Our conservation department have demonstrated through examination of Fontana’s paint layers that large portions of the composition were revised multiple times, and technical imaging reveals a plethora of major pentimenti scattered across the canvas. (The drastic repositioning of the faces of the queen’s ladies in waiting, for example, is visible as a series of ghostly eyes floating across the infrared reflectograph which reveal that Fontana brought the faces to near completion before painting over them and repositioning them at a higher level.)
Examination of the various strata beneath these areas of change suggests that there were considerable periods of time separating her revisions, and that she worked on the painting over several years before completing it. An inscription on a clock applied on the uppermost layer of paint as a final flourish and revealed during cleaning provides, for the first time, a terminus ante quem for Fontana’s mysterious painting.
It is our belief now that Fontana started the painting many years prior to 1599, and that, in fact, it never left her studio. If indeed the painting is a portrait of Alfonso II d’Este and Margherita Gonzaga, such a completion date for this painting may explain why it does not appear in any court records of the time. Alfonso died, without an heir, in 1597, and with him the Duchy of Ferrara collapsed, thereby rendering this large canvas defunct. It seems plausible that the work remained in Fontana’s workshop until her departure for Rome around 1603, having been the subject of experimentation and endless revisions, and later assimilated into the neighbouring Zambeccari collection by unknown means.
A Manifesto of Fontana’s Abilities
We may never fully understand the origins of this multifaceted work, and further research is required to answer outstanding questions with certainty. Whatever the truth of its origins may be, the painting today can be viewed as a manifesto of Fontana’s abilities as an artist. From fantastical landscapes to portraits of male and female sitters, animals, and people with unique physical attributes, this painting illustrates Fontana’s mastery across multiple genres.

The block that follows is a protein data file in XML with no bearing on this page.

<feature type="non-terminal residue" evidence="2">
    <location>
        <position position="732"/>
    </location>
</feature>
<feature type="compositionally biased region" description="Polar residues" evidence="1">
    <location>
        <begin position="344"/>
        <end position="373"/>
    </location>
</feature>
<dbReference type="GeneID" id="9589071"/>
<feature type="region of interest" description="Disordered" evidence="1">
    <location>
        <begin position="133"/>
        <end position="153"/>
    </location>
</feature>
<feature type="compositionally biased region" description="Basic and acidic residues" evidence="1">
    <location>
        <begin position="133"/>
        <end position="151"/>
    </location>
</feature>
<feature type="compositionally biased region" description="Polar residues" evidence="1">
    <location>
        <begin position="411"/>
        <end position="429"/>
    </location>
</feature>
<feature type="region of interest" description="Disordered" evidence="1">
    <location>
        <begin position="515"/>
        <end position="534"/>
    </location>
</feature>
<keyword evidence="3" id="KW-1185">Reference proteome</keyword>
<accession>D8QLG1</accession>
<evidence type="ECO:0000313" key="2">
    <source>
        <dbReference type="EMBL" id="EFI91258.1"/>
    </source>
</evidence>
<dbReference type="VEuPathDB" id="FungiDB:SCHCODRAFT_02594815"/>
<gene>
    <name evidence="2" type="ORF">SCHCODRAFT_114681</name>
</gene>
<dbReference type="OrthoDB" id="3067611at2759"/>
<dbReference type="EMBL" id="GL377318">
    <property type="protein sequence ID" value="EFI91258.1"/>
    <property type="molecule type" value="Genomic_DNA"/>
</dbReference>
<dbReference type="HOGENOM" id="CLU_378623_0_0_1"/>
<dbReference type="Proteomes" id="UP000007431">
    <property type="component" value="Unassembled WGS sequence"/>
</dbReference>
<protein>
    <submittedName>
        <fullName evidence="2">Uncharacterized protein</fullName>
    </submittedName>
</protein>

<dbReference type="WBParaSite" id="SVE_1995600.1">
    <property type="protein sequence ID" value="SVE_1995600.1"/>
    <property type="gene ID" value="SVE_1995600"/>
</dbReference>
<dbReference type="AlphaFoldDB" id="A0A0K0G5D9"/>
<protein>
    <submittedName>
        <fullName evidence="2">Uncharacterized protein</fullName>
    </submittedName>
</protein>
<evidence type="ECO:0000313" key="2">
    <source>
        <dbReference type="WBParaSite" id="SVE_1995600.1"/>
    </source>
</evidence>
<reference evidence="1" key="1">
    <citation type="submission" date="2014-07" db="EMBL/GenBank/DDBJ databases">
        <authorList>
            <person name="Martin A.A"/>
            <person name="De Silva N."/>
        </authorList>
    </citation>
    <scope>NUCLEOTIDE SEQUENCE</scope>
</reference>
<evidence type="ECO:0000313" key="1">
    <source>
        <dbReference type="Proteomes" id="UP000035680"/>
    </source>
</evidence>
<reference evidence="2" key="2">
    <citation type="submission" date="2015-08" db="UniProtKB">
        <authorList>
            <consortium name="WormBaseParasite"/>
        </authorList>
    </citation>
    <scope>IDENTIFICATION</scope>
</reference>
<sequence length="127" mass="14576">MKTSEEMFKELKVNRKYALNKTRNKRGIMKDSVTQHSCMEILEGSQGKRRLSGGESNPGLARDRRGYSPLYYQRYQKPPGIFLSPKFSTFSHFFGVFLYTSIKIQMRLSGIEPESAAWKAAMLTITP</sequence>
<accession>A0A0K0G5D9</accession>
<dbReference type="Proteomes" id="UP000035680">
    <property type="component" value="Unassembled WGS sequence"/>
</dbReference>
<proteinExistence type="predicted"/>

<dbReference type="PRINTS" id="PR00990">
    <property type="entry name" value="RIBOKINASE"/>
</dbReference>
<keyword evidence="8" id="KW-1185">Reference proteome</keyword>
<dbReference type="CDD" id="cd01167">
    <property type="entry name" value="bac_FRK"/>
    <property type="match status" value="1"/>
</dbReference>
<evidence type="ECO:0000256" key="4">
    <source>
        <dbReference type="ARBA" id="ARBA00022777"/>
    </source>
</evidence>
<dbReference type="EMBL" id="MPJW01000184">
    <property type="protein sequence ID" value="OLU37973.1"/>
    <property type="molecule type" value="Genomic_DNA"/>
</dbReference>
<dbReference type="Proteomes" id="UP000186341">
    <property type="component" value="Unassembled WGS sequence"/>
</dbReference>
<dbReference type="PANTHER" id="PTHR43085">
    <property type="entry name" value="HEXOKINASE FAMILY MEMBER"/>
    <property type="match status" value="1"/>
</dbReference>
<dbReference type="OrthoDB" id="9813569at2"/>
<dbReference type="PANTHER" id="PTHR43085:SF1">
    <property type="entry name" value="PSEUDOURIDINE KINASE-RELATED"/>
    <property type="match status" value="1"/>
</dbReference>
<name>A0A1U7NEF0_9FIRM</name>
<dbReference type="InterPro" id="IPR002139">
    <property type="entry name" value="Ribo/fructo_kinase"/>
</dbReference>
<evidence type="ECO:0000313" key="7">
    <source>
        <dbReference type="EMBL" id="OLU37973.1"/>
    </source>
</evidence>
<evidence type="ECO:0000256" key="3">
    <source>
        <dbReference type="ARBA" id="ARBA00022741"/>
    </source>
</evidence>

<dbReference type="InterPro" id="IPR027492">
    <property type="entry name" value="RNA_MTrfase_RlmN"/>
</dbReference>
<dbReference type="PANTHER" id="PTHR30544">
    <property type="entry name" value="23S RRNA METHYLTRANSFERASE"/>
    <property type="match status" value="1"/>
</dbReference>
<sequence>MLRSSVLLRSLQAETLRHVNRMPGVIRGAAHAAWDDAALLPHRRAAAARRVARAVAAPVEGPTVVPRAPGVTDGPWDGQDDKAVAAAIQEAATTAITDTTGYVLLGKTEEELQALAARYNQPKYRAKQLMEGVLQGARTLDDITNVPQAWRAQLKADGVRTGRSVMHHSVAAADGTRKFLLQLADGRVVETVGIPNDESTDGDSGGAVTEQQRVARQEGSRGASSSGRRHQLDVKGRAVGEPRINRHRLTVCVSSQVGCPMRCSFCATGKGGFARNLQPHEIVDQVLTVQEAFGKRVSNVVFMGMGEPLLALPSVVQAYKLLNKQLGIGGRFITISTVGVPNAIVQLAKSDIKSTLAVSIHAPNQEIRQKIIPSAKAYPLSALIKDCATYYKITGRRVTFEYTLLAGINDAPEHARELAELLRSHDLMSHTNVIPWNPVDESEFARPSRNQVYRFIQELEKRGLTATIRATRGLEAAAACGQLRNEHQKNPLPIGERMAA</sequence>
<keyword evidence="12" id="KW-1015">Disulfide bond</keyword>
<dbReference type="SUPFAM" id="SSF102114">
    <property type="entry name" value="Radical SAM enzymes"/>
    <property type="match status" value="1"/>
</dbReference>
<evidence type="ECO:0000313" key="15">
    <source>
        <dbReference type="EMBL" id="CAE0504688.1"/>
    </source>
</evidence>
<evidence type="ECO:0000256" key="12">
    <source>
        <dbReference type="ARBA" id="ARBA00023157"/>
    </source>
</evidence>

Meticulously rendered jewels and ornaments show her as an expert still-life painter, while the incredibly ornate embroidered fabrics became a hallmark for which she was famous. The work presents Fontana as an educated artist, demonstrating her ability to engage with both allegorical and biblical themes, and with traditions established by painters before her. It offers us a glimpse, all at once, of just what Lavinia Fontana could do.
Aoife Brady is the Curator of Italian and Spanish Art at the National Gallery of Ireland, Dublin. Aoife specialises in research on Bolognese painting, and on painting techniques, materials, and artists’ studio practices in seventeenth-century Italy and Spain. She holds a doctorate in the History of Art from Trinity College Dublin, and has previously held curatorial roles in the J. Paul Getty Museum, Los Angeles, and The National Gallery, London. Aoife is currently working on a large-scale exhibition of the work of Lavinia Fontana, scheduled to open in Dublin in 2023.
More information on the research discussed here and conservation of The Visit of the Queen of Sheba to King Solomon can be found in a National Gallery of Ireland publication celebrating the project entitled The Crowning Glory: Lavinia Fontana’s Sheba and Solomon.
More Art Herstory blog posts about Lavinia Fontana:
Lavinia Fontana and Elisabetta Sirani at the Smith College Art Museum, by Dr. Danielle Carrabino
Lavinia Fontana: Italy’s First Female Professional Artist, Guest post by Dr. Elizabeth Lev
A Tale of Two Women Painters (Guest post / exhibition review by Natasha Moura)
Renaissance Women Painting Themselves, Guest post by Dr. Katherine McIver
The Art Herstory Lavinia Fontana Resource Page
Also of interest:
More Art Herstory blog posts about Italian women artists:
Judith’s Challenge, from Lavinia Fontana to Artemisia Gentileschi, by Alessandra Masu
Plautilla Bricci: A Painter & “Architettrice” in Seventeenth-century Rome, by Alessandra Masu
Thoughts on Feminist Art History in the Wake of Artemisia: Vrouw & Macht at Rijksmuseum Twenthe, by Dr. Jitske Jasperse
Sister Eufrasia Burlamacchi (Lucca, 1478–1548), by Dr. Loretta Vandi
By Her Hand: Personal Thoughts and Reflections on an Exhibition, by Oliver Tostmann
Giovanna Garzoni’s Portrait of Zaga Christ (Ṣägga Krǝstos), by Dr. Alexandra Letvin
The Ladies of Art are in Milan, by Dr. Cecilia Gamberini
“Artemisia” at the National Gallery: A Review, by Dr. Sheila McTighe
Artemisia Gentileschi: What Wasn’t in the London Exhibition and Why it Matters, by Dr. Jesse Locker
Sister Caterina Vigri (St. Catherine of Bologna) and “Drawing for Devotion,” Guest post by Dr. Kathleen G. Arthur
Two of a Kind: Giovanna Garzoni and Artemisia Gentileschi, by Dr. Mary D. Garrard
The Protofeminist Insects of Giovanna Garzoni and Maria Sibylla Merian, by Dr. Emma Steinkraus
Plautilla Bricci (1616–1705): A Talented Woman Architect in Baroque Rome, by Dr. Consuelo Lollobrigida
The Priceless Legacy of Artemisia Gentileschi: A Curator’s Perspective, by Dr. Judith W. Mann